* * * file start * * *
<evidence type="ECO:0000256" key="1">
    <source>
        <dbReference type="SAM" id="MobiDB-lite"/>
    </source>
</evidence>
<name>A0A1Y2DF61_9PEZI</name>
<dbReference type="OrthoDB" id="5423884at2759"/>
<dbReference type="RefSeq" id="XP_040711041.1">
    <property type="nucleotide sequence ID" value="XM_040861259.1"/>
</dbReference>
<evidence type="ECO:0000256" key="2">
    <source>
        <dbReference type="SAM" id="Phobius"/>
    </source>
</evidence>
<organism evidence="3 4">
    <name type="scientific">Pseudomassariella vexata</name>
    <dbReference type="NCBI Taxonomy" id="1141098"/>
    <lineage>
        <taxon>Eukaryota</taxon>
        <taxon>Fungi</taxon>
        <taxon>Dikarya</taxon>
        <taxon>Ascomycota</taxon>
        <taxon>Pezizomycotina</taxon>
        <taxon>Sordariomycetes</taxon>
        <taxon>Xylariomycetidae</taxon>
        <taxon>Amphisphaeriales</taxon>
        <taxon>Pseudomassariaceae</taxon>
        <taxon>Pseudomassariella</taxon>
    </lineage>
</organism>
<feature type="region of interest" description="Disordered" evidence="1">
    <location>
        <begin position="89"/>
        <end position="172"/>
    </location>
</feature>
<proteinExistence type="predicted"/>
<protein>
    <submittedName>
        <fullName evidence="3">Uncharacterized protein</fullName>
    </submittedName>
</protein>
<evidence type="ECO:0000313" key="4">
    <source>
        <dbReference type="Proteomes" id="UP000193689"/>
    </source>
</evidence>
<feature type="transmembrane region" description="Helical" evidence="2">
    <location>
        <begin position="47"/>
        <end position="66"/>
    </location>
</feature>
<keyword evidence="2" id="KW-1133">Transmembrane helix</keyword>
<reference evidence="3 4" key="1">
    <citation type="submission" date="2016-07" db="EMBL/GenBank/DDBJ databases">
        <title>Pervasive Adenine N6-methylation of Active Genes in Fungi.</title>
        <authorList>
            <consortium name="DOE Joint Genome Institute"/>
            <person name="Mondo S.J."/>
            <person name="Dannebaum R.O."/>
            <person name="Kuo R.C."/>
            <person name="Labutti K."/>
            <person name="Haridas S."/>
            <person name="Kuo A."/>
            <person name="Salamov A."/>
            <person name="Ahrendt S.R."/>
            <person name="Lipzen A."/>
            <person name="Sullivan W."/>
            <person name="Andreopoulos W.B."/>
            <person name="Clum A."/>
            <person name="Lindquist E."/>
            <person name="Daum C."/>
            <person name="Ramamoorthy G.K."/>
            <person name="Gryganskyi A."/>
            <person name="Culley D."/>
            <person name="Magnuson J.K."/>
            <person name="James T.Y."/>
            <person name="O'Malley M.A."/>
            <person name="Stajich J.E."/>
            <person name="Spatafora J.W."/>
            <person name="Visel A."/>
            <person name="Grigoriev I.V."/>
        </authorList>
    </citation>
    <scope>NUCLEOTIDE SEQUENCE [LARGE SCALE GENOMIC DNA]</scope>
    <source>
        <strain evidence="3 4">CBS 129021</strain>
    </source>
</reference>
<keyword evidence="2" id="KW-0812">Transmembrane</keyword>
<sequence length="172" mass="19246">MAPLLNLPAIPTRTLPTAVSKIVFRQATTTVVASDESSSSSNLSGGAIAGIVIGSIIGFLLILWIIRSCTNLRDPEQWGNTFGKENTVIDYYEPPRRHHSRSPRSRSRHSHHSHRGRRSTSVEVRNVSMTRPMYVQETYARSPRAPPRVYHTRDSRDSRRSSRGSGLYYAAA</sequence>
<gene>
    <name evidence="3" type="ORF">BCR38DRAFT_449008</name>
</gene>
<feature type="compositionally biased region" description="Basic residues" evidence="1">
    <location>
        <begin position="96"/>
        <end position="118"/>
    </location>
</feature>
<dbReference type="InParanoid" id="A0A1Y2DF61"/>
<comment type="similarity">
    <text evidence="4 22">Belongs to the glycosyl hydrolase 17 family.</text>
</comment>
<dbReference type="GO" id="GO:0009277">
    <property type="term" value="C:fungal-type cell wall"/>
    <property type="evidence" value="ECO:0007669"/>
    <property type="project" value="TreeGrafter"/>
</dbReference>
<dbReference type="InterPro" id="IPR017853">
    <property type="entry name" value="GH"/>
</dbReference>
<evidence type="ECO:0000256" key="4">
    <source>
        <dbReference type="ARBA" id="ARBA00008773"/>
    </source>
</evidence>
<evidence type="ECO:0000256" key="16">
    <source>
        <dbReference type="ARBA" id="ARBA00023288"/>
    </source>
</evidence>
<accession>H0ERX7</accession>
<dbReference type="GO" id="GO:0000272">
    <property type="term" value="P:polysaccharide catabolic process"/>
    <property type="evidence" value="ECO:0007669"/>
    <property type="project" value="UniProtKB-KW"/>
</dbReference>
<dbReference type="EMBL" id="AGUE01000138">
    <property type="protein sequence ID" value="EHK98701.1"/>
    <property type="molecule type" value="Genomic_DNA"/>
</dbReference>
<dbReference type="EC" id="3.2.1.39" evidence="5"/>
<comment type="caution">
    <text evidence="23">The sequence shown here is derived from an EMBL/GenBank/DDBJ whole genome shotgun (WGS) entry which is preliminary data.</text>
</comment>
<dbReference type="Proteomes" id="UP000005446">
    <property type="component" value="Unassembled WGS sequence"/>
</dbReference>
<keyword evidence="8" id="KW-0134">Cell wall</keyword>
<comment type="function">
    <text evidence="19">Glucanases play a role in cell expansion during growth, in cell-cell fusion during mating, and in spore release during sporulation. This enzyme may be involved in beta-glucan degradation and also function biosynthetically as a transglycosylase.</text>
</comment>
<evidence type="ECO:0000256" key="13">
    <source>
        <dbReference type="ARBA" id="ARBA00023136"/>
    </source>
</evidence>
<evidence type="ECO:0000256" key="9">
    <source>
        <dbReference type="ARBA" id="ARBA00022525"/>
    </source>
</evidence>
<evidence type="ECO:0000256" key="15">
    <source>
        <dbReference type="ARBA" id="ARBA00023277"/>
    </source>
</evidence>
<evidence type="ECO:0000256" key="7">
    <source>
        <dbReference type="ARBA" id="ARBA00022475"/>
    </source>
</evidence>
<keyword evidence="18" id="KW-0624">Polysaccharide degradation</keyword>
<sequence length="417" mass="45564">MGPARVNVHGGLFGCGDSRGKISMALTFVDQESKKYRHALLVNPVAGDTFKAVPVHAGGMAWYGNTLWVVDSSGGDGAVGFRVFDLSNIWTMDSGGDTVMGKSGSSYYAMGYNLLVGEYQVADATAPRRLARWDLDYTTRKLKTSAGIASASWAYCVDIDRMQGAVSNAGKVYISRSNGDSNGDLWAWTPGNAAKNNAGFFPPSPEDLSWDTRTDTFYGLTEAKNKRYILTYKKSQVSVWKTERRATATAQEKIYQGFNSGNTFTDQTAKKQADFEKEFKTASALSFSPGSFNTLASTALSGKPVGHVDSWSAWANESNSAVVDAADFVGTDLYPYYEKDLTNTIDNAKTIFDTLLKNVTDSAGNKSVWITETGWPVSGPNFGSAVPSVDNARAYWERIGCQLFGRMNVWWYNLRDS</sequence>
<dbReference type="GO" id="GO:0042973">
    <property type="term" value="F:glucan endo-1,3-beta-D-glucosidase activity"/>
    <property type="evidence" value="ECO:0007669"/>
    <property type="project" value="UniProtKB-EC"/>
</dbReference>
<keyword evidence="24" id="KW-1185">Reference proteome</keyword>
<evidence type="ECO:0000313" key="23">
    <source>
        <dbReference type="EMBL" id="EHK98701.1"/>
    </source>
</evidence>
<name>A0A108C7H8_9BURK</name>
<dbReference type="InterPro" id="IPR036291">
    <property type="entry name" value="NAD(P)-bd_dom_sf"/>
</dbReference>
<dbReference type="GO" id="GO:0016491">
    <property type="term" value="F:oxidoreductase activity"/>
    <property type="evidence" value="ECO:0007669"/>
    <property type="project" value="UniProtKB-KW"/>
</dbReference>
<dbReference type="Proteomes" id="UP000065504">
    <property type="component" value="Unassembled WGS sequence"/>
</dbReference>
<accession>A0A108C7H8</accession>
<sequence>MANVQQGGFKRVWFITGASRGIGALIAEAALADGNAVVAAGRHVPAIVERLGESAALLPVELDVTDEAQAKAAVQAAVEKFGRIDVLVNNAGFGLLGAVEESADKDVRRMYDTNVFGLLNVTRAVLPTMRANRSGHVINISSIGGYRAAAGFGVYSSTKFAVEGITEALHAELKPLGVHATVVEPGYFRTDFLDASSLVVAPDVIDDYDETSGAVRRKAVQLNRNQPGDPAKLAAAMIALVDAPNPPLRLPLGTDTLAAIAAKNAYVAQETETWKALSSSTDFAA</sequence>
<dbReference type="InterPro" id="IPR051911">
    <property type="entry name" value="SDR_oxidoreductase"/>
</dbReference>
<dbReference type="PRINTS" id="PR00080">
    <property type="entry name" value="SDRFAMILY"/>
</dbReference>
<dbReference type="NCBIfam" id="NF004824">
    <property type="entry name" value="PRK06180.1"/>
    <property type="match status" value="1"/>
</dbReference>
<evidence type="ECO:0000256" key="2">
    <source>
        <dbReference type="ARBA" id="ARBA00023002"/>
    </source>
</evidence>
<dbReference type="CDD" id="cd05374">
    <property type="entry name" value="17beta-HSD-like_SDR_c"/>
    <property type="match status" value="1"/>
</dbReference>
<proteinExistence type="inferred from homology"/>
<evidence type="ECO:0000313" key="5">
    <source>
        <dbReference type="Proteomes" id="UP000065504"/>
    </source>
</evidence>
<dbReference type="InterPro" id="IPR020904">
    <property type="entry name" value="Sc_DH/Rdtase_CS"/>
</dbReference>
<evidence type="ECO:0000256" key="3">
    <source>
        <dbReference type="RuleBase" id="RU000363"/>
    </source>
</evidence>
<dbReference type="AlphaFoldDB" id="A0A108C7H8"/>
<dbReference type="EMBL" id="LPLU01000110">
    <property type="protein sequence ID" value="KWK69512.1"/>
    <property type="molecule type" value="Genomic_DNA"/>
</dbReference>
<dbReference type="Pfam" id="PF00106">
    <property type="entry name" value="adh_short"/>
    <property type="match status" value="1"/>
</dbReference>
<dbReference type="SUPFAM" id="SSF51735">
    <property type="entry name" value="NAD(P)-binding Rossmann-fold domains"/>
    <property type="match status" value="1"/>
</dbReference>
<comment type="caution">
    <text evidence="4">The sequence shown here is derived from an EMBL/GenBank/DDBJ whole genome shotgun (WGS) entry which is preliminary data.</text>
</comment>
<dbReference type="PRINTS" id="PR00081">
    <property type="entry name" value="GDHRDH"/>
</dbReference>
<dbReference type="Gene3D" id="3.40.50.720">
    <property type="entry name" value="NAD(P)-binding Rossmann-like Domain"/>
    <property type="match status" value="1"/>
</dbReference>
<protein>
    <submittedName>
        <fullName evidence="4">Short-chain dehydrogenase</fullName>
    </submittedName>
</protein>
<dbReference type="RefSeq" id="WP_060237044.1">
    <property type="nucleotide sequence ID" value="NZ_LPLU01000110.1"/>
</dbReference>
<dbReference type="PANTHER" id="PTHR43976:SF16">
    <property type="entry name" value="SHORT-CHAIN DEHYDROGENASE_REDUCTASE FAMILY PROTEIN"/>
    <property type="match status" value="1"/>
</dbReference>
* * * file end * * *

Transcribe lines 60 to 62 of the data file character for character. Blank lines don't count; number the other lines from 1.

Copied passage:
            <consortium name="DOE Joint Genome Institute"/>
            <person name="Mondo S.J."/>
            <person name="Dannebaum R.O."/>